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Blindingly obvious

Posted by Lewis on May 26, 2005

In Reply to: Re: Justice is blind posted by David FG on May 22, 2005

: : : : : What's the origin or meaning behind "justice is blind, not deaf"?

: : : : : The traditional visual symbol of "Justice" is a blindfolded woman holding scales and a sword. The scales are for weighing right and wrong; the sword is to punish the guilty; the blindfold is to show that she is impartial (i.e. that she does not treat friends differently from strangers, or high-ranking people better than humble ones, because she does not "see" them). But she is not deaf, because she listens to all the evidence put before her.

: : : That is an 'old wive's tale.' Justice is NOT blindfold.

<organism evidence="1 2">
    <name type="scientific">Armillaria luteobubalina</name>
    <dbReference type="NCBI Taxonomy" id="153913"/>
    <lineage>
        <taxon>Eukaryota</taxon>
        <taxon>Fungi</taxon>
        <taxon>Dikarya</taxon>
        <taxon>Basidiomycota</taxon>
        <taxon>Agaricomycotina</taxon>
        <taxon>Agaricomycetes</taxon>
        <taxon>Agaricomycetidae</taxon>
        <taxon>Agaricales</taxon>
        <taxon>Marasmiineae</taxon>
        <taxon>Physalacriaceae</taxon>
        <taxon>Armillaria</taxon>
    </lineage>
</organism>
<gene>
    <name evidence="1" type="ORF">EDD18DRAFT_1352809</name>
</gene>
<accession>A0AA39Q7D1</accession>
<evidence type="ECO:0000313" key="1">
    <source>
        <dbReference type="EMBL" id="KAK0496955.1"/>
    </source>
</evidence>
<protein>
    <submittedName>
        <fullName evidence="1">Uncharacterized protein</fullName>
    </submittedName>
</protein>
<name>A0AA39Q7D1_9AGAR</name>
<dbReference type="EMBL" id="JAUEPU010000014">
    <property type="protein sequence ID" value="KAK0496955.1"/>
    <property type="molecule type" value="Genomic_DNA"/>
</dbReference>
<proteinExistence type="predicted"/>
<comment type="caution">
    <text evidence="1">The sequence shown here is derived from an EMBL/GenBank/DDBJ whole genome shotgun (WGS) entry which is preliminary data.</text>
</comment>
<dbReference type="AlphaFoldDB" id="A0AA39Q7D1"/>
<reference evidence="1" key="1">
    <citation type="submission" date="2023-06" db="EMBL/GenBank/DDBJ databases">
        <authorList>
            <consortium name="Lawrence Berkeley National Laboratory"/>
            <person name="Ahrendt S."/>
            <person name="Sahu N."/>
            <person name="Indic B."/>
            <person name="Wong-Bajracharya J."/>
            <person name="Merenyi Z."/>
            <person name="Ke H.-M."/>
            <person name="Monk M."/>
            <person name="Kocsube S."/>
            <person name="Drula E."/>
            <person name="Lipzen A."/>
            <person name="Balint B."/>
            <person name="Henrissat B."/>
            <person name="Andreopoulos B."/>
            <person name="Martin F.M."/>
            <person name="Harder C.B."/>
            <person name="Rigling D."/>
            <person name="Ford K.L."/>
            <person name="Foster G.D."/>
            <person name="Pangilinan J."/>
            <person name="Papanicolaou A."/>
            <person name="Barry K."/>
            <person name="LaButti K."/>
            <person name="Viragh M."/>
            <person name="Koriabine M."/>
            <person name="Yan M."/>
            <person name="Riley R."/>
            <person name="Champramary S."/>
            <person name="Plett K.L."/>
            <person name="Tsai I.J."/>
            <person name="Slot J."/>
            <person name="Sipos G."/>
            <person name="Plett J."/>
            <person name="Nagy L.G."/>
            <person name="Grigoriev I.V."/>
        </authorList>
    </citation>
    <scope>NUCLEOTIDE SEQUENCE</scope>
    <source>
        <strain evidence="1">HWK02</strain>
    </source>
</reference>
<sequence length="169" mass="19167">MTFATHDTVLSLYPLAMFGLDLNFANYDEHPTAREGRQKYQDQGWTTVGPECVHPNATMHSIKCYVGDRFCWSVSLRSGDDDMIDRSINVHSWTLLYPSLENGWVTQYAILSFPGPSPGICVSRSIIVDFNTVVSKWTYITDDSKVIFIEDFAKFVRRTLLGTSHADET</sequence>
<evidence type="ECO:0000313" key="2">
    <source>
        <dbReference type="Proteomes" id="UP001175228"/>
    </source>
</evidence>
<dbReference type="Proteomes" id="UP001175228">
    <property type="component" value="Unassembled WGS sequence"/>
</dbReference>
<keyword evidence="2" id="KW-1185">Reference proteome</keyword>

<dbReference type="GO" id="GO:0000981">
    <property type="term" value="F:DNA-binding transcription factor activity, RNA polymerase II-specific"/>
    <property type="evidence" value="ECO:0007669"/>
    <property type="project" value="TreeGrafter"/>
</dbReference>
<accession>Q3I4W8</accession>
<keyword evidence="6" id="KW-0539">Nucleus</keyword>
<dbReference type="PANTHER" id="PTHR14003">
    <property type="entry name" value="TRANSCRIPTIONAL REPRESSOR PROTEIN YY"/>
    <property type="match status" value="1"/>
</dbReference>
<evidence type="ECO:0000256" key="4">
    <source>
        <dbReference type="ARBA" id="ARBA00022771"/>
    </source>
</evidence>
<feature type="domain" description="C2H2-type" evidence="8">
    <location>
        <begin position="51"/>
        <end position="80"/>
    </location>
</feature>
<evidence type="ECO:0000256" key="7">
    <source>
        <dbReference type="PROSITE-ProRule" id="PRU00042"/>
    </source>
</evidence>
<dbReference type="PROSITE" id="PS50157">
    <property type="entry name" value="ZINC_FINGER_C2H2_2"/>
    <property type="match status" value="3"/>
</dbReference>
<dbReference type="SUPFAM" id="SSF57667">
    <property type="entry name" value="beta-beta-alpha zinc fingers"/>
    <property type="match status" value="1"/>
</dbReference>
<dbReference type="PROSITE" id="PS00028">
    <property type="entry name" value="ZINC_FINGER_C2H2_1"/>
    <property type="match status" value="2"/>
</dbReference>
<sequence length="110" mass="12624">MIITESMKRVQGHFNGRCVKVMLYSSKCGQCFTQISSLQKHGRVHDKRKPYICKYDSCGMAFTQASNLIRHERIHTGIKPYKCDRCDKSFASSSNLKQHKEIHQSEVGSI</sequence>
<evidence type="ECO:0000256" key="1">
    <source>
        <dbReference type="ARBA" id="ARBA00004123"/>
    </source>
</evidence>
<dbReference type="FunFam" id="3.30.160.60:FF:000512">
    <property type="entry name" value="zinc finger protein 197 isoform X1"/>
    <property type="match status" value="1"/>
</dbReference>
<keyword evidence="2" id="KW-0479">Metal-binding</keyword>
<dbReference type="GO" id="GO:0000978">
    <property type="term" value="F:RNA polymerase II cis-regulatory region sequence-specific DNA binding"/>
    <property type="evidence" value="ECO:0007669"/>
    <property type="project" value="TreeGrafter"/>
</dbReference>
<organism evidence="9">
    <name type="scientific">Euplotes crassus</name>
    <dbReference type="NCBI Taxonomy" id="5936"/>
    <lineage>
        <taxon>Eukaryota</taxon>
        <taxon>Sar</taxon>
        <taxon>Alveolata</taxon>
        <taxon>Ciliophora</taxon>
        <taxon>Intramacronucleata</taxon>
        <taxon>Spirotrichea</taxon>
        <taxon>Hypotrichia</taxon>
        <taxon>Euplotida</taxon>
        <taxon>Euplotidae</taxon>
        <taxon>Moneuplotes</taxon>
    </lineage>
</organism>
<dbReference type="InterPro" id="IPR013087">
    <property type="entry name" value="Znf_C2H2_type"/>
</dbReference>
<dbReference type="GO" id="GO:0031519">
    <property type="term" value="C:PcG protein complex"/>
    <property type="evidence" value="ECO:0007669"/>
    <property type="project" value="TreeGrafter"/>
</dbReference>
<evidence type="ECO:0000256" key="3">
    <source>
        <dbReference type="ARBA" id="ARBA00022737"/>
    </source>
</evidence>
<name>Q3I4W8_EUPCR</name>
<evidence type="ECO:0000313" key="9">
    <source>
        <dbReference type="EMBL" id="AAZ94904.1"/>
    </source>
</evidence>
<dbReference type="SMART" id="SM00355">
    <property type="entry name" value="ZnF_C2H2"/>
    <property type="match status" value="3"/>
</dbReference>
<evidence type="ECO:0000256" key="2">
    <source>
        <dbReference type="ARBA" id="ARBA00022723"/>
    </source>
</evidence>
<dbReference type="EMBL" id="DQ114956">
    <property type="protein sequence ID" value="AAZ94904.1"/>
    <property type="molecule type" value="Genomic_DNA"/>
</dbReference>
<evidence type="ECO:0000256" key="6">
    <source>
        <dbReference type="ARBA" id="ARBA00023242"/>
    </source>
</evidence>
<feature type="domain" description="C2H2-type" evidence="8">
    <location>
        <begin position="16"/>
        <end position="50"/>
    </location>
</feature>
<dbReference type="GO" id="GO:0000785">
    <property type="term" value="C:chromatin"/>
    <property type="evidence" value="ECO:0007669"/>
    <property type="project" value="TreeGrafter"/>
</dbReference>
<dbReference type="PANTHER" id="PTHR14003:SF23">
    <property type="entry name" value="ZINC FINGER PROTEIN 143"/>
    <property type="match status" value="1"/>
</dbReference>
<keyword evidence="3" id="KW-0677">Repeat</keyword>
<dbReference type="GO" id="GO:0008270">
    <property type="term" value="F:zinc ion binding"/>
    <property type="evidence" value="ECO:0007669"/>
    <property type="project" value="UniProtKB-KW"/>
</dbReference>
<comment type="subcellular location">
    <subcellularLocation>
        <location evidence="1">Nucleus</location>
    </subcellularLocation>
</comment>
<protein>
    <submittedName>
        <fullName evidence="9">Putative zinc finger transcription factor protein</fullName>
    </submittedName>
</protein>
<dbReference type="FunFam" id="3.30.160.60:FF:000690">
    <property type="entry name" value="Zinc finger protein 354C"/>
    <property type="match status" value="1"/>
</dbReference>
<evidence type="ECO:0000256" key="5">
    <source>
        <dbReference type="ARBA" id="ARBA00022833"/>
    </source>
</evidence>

: : : DFG

: :
: : : In what sense not blindfold, DFG? There are innumerable images of Justice across the Western world where she is depicted blindfold. I agree that she is not invariably so (whereas she always has the sword and scales) and it is possibly a more recent development of her image. But it certainly exists.

:
: I have to confess that I was thinking of the most famous example (?) which is the one on the top of the Central Criminal Court (the Old Bailey) which is not blindfold.

: I apologise for not taking into account other examples.

: DFG

Some images of the personification of Justice are blindfolded and some have eyes. when blindfolded, that symbolises that Justice should be 'no respector of persons' i.e. not prejudiced. However, because being blindfolded suggests to some that she does not perceive all of the evidence, some illustrators do not use the blindfolded image.

the elements are the scales and the sword - scales symbolising discernment/fair judgement and the sword = power - not simply 'punishment'. the Old Bailey (Central Criminal Court) is a criminal-only court, so the sword appears to symbolise punishment, but Justice generally is about right as well as wrong.

L